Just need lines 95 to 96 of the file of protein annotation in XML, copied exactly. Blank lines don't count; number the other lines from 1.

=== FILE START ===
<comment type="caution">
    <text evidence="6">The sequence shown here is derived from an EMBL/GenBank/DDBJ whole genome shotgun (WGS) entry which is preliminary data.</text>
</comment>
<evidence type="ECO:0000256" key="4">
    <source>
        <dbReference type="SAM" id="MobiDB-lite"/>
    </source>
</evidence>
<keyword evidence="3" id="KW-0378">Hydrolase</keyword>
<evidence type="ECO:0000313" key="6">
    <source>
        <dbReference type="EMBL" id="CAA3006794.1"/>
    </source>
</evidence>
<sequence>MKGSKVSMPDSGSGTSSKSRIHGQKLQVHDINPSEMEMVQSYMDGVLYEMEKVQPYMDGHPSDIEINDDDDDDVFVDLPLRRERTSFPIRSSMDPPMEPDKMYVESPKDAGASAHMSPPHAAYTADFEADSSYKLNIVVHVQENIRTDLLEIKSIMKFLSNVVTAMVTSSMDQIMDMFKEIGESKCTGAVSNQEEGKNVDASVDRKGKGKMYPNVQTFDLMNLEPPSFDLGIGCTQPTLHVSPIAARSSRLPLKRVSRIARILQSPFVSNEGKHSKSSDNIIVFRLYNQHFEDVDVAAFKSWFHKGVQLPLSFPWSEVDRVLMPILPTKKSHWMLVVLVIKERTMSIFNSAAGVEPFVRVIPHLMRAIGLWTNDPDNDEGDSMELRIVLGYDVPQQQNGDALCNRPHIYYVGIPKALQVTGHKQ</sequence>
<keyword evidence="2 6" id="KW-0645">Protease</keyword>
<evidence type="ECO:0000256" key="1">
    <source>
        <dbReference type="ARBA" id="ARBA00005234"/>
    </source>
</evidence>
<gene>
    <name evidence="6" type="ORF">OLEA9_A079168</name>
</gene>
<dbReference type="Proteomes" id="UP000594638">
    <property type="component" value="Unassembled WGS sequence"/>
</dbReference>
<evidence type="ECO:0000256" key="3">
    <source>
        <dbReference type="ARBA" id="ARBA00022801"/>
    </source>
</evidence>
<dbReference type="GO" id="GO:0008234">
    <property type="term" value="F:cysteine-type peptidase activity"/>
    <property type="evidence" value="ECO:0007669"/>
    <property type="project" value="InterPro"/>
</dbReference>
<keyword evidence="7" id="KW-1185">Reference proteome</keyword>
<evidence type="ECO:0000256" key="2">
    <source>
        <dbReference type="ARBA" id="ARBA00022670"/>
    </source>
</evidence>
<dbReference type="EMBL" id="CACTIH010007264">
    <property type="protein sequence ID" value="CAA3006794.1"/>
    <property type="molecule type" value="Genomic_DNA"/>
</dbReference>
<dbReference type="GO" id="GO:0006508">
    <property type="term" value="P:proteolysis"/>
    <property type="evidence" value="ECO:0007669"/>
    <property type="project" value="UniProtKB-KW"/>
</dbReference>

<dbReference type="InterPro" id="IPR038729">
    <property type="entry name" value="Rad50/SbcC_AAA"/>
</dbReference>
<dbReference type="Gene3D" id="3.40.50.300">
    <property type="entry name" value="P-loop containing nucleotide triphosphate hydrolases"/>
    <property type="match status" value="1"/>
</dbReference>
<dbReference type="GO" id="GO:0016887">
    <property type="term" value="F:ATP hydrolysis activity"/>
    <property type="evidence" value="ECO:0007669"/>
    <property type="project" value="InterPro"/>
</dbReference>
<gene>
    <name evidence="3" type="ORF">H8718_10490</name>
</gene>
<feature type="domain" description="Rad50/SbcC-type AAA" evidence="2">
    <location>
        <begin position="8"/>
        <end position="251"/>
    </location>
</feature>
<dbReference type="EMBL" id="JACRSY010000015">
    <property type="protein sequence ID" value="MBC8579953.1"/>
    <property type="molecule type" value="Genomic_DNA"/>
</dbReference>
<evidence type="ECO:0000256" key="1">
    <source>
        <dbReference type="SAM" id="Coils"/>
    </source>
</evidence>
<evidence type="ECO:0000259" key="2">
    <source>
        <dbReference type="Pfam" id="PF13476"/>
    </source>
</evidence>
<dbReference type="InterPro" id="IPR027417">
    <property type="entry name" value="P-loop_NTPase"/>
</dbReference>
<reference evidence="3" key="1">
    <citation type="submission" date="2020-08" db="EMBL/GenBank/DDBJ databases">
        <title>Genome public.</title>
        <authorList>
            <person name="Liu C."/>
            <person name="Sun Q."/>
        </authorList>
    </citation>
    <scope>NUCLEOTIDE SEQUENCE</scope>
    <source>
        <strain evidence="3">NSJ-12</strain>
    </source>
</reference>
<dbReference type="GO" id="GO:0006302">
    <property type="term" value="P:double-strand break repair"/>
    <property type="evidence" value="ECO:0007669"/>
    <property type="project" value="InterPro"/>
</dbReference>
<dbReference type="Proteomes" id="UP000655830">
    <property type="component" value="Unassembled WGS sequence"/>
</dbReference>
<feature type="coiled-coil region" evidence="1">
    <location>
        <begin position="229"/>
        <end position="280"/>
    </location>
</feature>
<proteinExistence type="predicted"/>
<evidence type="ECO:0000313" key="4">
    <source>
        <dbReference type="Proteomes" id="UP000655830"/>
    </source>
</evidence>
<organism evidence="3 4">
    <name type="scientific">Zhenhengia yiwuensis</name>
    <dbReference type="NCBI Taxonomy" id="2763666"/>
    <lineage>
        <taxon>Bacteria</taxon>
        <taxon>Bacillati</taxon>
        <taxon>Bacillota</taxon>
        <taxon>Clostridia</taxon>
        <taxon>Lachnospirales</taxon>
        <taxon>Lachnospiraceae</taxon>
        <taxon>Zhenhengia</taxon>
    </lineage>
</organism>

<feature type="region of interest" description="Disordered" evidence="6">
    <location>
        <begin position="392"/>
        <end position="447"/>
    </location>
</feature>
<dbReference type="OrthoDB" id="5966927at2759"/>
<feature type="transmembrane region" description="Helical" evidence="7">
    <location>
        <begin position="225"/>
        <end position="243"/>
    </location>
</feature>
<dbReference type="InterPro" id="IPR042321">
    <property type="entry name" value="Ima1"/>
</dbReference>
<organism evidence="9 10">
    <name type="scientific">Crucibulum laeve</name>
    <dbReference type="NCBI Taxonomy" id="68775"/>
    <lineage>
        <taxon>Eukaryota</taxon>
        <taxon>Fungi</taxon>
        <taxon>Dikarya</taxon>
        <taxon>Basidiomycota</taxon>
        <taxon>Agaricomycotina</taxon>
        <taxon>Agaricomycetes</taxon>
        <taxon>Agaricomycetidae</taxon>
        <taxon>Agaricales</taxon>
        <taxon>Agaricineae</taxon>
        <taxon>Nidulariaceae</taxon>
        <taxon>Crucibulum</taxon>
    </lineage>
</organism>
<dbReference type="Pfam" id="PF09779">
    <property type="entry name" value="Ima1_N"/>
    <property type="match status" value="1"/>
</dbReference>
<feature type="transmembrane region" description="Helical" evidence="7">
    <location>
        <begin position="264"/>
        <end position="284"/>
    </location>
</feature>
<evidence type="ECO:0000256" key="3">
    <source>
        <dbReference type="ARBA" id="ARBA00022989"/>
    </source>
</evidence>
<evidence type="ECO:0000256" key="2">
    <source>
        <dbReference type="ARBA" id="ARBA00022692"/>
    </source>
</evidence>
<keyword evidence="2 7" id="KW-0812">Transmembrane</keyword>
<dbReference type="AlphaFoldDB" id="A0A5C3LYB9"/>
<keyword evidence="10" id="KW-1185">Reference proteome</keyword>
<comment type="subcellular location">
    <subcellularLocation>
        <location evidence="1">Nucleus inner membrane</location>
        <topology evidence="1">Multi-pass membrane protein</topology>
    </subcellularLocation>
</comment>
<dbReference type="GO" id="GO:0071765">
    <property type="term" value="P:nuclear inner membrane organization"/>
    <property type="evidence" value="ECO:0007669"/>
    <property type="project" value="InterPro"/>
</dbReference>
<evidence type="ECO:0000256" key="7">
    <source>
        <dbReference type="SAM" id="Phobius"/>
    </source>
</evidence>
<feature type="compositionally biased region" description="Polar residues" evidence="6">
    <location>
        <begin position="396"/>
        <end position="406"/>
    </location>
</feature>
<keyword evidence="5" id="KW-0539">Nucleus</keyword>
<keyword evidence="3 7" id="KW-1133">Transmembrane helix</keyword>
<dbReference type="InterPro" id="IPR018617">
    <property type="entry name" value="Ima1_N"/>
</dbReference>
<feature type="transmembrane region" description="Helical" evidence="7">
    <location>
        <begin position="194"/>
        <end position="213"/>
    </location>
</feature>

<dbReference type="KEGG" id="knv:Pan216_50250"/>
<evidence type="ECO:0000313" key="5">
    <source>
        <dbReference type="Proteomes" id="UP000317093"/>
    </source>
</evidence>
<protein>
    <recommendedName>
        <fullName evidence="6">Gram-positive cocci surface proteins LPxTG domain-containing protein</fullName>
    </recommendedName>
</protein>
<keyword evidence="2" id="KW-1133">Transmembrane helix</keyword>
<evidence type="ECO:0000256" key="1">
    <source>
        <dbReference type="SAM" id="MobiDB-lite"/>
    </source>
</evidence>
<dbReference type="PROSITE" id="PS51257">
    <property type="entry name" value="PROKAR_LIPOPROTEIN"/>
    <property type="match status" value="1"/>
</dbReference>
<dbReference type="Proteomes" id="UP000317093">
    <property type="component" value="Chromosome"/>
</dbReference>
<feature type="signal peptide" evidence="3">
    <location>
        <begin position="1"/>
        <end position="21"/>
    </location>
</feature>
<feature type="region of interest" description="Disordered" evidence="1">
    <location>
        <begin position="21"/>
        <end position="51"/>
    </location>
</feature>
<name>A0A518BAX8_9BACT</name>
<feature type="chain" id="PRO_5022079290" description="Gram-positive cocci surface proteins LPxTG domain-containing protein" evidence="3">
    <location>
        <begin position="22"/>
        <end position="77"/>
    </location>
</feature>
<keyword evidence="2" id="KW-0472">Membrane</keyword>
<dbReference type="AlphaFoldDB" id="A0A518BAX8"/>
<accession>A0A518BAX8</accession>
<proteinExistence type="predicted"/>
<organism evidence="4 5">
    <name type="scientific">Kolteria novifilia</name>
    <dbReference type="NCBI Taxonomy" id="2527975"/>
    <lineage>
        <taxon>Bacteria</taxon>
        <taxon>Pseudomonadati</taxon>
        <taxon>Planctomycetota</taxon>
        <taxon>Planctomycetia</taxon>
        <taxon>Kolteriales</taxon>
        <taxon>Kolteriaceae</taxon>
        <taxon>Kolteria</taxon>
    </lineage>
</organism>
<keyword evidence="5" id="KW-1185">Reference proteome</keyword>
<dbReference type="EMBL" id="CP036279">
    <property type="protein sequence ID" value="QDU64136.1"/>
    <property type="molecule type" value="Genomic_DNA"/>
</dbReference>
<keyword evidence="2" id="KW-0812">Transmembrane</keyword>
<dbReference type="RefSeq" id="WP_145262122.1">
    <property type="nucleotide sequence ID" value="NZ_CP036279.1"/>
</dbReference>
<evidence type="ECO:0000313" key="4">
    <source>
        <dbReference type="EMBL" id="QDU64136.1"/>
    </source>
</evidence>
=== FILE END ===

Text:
            <person name="Liu C."/>
            <person name="Sun Q."/>